The U.S. Congress created U non-immigrant status (the U visa) in October 2000 to help victims of certain crimes who have experienced extreme mental or physical abuse and were helpful to law enforcement of government in the investigation or prosecution of criminal activity. The U visa bestows clear benefits, when granted: The applicant—and any qualifying family members included as the applicant’s derivatives—can work and reside in the United States lawfully for four years; but after having U visa status for three years, the Applicant can apply to become a lawful permanent resident of the United States.
The only downside? The wait. When Congress created the U visa, it set an annual cap of 10,000 visas that may be granted to principal applicants each year. Once it has doled out the first 10,000 visas each year, the remaining applicants are placed on a waiting list. So, just how long do applicant’s have to wait until there are granted a U visa, you ask? The most recent estimate from USCIS indicates total processing times of between 50 – 50.5 months, or just over four years!
There are two important things to keep in mind while waiting for your U visa:
- First, it is normal to go long periods without receiving any notice from USCIS updating you on your case. This is normal practice. For the most part, after USCIS sends the applicant initial notices in the month after filing the U visa application, the applicant will not receive any more communication from USCIS for two or three years.
- Second, keep your attorney informed of any plans to change marital status, or any recent contact with law enforcement. A lot can happen in a person’s life over the course of four years. Applicants may get married, divorced, or have children. These changes can all impact the U visa application. It’s important to discuss any changes with that may occur in your life with at attorney while the U visa is pending.
For an obvious example, if a wife included her husband as her derivative on her U visa application and they divorce while it’s pending, that husband is no longer eligible to receive a U visa.Or, if the applicant is under the age of 21 and included their parents, the applicant should proceed with caution before marrying, as the marriage would mean the parents could no longer qualify for a U visa, either. Always consult with an attorney before making any legal changes that would alter that family structure.
While the U visa is pending, an applicant could also be arrested, charged, or convicted of a crime. Depending on the resolution of the matter, the applicant may need to update their U visa application.If the new contact with law enforcement made the applicant trigger a ground of inadmissibility, then the applicant may also need to get a new updated waiver of inadmissibility, too.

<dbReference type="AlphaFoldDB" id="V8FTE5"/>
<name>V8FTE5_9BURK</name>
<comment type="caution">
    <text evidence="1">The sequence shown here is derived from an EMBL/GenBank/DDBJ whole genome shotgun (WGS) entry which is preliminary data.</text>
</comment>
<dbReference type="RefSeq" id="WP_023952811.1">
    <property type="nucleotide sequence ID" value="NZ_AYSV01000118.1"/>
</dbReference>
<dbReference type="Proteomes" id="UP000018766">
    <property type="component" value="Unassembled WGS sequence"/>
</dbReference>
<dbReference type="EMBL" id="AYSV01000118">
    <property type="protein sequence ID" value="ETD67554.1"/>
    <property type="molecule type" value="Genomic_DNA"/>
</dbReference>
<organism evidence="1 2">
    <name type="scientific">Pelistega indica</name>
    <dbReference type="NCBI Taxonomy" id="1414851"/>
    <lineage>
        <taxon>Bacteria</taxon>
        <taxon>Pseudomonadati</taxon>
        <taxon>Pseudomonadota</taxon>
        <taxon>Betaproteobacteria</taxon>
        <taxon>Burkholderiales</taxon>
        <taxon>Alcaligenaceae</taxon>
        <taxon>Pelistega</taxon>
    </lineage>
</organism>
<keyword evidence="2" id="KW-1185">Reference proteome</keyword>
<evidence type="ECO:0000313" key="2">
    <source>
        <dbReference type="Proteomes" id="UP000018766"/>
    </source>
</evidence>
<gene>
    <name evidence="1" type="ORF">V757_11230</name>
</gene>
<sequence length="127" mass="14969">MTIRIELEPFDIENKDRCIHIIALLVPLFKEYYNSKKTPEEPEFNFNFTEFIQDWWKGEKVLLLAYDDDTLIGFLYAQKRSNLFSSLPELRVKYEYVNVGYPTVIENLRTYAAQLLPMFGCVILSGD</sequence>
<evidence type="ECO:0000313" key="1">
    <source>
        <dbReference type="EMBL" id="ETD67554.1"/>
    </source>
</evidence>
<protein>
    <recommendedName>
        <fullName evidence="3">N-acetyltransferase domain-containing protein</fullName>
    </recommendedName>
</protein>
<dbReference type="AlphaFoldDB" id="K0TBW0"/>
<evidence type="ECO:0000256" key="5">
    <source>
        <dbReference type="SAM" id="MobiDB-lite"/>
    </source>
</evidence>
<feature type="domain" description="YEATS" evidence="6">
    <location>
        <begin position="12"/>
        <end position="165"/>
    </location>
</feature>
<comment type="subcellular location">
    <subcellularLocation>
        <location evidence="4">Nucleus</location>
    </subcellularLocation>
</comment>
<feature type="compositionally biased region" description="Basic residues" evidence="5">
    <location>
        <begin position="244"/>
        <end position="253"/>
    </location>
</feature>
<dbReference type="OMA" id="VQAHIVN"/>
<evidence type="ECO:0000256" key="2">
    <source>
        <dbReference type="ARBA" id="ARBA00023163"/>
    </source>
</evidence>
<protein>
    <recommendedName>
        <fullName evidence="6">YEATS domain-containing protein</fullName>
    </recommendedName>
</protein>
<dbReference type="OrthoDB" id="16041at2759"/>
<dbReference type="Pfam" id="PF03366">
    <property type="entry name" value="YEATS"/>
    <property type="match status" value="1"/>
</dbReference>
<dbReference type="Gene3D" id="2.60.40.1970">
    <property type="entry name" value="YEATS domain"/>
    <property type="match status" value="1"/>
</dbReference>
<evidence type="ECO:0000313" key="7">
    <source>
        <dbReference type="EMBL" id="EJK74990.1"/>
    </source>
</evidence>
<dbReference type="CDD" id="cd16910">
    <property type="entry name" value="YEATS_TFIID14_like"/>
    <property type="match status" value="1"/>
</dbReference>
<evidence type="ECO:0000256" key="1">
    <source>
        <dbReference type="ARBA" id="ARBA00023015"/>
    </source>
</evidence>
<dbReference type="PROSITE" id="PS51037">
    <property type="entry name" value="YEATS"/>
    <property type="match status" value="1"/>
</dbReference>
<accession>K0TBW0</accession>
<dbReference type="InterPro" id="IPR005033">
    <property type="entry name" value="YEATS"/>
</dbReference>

In sum, having a U visa application pending is a true exercise in patience. Don’t fret if you haven’t received notice from USCIS in a while. Make sure to consult an attorney before going forward with a divorce or a marriage. Contact us for a free consultation to see if you may qualify for a U visa, or if you have a U visa pending and need to discuss any recent criminal contact or possible changes in marital status.
To discuss the specifics of your case:
Call us at 678.324-8511;
E-mail us at firstname.lastname@example.org; or
Click here to schedule a consultation.
In what appeared to be a win for civil rights the Supreme Court defined what “notices to appear” in immigration court as defective if they did not provide a (1) date, (2) time, and (3) location for an immigrant to appear in court. The Immigration Customs and Enforcement’s (ICE) own paperwork requires this information! It is only common sense that a person can’t honor the requirement to show up without knowing when and where.
The ruling issued in June 2018 affects immigrants’ applications for cancellation of removal proceedings. The cancellation of removal application must show that the person has resided in the U.S. for a defined amount of time. ICE argued that, even if it is defective, the notice to appear stopped the immigrant’s accrual of time toward their minimum stay. In other words, it eliminated their ability to show they met the burden for length of stay.
The Board of Immigration Appeals issued a new rule in September 2018 skirting the Supreme Court decision. If ICE issues a notice later that includes the date, time and place that counts as a correction to the original notice to appear. According to the BIA, the date of the original notice becomes valid and thus stopped the accumulation of time on that earlier date.
If the BIA rule is allowed to stand then immigrants will lose some of their required residency time despite the fact they have been physically present. A skilled immigration attorney can assist with this tricky, yet unfair practice. Losing some of their required residency time despite the fact they have been physically present can also mean that immigrants and their attorneys may not be able to determine whether the applicant met the minimum physical presence requirement for cancellation of removal.
Essentially the BIA is saying it it does not have to comply with the Supreme Court ruling, or at least the spirit of it.
Experienced immigration attorneys provide your best chance to fight defective notices to appear and obtain a cancellation of removal. We have the knowledge to help you with your individual situation. Click here or call us at (678) 324-8511 for an evaluation of how we can help you!